5. The mission of God’s people, dear Brothers, is twofold: to bear witness to Christ and "the things that are above, where Christ is, seated at the right hand of God" (Col. 3, 1), and to be a leaven of love and goodness in the affairs of this world until Christ returns in glory. Today, Christian lay people in ever greater numbers wish to share in this mission and to do so with ever greater commitment. We welcome this sign of the times and recognize the indispensable role of lay men and women in spreading the Good News.

As pastors and leaders of the faithful of Asia, you will find it necessary to respond to the desires of the laity, expanding their participation in accordance with that distinction of roles which has its foundation in a decision made in Apostolic times when, under the action of the Holy Spirit, the Apostles said that "it would not be right for us to neglect the word of God so as to give out food... we shall continue to devote ourselves to prayer and to the service of the word" (Act. 6, 4). Thus the clergy, freed from many administrative tasks undertaken to meet supplementary needs, can be models of a deep spirituality, witnesses to transcendent values expressed in prayer and contemplation, and ever attentive to the presence of God in the lives of those whom they serve.

In conformity with their specific ministry, priests should be particularly active in the Christian formation of lay people, whose irreplaceable vocation is the sanctification of the world in all of its temporal realities. Lay men and women are called to be courageous in expressing their Christian convictions in the public forum at the service of the common good. Yet educated Christians often suffer from the dichotomy of being experts in their professional fields but having an inadequate religious formation. Nevertheless, the history of evangelization, in Korea and Vietnam for example, as in ancient Rome itself, testifies to the excellent work of evangelization carried out by members of the laity. The Church in Asia today is increasingly blessed with the deep faith and infectious enthusiasm of lay people from all ways of life who serve the Church’s mission successfully and convincingly, yet often in a discreet and unobtrusive manner.

The relationship between clergy and laity is above all one of complementarity. The Church in Asia owes an immense debt of gratitude to those courageous and dedicated missionaries, both men and women, who implanted and have sustained the Church on your Continent out of love for Christ and his Gospel. As the number of priests in particular decreases, there is a temptation to think of the growing participation of the laity as a replacement for priestly ministry, especially where vocations are few. But this way of thinking both hampers the work of evangelization and impoverishes the Church from within. Priests are absolutely essential for the continuation and fruitfulness of her life and mission. I therefore urge you to make every effort to continue to promote vocations to the priesthood among your people, with trust that God will shower his blessing on so important an endeavour. As the experience of some of your local Churches has shown, the participation of a dynamic and active laity, far from diminishing priestly vocations, serves rather to increase them.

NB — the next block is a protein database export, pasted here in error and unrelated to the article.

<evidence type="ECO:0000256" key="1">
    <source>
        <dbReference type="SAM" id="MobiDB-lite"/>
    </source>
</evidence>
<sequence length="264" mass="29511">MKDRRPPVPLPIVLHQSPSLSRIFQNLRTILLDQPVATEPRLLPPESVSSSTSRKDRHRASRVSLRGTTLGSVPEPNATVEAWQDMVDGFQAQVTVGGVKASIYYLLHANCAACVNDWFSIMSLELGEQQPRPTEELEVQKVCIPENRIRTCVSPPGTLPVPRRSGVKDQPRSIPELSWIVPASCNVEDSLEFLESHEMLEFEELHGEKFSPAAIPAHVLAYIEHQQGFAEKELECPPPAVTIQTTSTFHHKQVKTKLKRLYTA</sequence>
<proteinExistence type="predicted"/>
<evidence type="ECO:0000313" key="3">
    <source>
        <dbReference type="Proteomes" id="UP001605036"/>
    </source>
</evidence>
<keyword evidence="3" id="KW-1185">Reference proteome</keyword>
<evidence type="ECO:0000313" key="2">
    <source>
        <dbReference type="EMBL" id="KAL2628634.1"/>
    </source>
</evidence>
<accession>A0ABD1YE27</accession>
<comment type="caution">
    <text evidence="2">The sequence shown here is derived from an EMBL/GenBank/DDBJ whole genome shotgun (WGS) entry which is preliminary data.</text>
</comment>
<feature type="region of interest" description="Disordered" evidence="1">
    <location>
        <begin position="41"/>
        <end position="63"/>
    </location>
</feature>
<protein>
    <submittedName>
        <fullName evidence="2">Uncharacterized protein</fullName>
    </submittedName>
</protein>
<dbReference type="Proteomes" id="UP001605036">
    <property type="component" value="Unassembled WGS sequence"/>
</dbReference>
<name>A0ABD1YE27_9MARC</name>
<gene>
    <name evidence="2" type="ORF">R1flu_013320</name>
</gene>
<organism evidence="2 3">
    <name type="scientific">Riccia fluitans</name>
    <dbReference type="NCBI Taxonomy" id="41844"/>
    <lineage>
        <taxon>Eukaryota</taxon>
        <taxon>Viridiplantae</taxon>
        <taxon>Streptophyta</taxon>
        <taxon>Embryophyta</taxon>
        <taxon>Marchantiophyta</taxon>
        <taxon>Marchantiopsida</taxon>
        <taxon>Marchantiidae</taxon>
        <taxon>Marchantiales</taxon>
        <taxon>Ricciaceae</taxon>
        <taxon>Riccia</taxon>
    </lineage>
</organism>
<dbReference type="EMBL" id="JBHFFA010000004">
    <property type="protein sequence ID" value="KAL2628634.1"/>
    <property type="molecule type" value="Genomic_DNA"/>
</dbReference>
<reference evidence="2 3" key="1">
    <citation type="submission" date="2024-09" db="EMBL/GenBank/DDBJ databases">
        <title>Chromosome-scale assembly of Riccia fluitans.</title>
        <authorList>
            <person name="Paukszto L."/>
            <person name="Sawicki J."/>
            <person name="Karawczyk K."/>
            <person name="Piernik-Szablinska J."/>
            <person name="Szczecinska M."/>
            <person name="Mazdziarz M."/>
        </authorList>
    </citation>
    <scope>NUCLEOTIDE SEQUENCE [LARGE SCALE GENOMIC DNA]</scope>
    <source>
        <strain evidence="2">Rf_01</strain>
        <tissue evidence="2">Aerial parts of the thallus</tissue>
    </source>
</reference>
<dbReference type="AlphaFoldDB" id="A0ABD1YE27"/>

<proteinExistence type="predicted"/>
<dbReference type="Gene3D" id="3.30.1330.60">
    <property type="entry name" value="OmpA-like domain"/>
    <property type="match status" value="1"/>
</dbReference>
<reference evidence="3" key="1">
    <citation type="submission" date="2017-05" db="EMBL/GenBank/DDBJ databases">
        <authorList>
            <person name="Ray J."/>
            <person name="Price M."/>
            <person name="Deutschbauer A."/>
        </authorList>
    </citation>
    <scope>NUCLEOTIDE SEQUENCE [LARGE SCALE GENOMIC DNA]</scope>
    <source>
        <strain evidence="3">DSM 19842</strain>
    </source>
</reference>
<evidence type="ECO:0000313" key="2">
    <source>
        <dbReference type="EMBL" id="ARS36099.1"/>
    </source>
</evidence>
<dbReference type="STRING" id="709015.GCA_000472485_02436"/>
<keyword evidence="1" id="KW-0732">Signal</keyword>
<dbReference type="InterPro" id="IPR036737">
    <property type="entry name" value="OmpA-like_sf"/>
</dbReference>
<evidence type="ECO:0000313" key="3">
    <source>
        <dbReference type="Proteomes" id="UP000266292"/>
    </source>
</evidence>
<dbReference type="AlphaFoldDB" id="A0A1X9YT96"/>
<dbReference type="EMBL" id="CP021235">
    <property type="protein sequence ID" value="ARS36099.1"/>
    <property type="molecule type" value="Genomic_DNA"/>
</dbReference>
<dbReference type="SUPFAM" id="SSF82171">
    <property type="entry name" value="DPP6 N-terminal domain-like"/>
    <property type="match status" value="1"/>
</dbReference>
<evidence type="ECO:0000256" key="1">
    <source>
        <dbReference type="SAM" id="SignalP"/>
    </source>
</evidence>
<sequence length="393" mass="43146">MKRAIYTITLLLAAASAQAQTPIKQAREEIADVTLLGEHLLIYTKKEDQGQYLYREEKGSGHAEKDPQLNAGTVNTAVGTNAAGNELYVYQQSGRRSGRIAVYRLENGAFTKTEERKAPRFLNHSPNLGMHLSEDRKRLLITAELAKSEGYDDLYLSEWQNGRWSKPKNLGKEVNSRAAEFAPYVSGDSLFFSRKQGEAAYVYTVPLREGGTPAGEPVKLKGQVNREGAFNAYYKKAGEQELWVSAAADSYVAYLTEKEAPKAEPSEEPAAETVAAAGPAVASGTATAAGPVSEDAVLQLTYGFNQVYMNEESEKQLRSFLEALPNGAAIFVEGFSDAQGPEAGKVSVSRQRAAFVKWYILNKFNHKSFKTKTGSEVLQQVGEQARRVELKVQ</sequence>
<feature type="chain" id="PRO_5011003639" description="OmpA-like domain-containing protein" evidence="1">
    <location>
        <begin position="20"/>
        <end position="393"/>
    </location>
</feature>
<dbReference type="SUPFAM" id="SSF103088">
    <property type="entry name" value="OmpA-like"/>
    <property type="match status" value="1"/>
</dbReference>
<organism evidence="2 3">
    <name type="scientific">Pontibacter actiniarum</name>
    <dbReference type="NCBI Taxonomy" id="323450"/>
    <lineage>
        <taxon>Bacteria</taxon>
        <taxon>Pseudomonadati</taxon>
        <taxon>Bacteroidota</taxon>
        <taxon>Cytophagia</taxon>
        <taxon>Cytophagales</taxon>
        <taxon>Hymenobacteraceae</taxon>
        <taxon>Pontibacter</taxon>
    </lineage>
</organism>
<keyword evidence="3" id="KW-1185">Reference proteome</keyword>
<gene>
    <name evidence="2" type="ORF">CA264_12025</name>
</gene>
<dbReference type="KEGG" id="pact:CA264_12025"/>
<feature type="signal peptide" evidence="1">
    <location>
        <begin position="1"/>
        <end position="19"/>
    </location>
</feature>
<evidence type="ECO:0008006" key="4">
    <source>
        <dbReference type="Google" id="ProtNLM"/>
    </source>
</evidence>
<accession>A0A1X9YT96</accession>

6. Dear Brothers, I deeply share your conviction that this is a significant hour for the Church in Asia. Your hopes and aspirations for the growth of your local Churches are my own, and I present them daily to the Lord of the harvest in constant prayer for you all. May your Meeting in Bandung resemble the scene in the Acts of the Apostles, when the Apostles were gathered before the day of Pentecost, "continuing with one mind in prayer with... Mary, the Mother of Jesus" (Act. 1, 14). May she who is Mother of the Church obtain a further outpouring of the gifts of the Holy Spirit upon you all.
Accept this expression of my spiritual union with you, and my encouragement in your pastoral responsibilities. With my Apostolic Blessing.

From the Vatican on the Feast of the Immaculate Heart of Mary, 23 June 1990.



© Copyright 1990 - Libreria Editrice Vaticana


© Copyright - Libreria Editrice Vaticana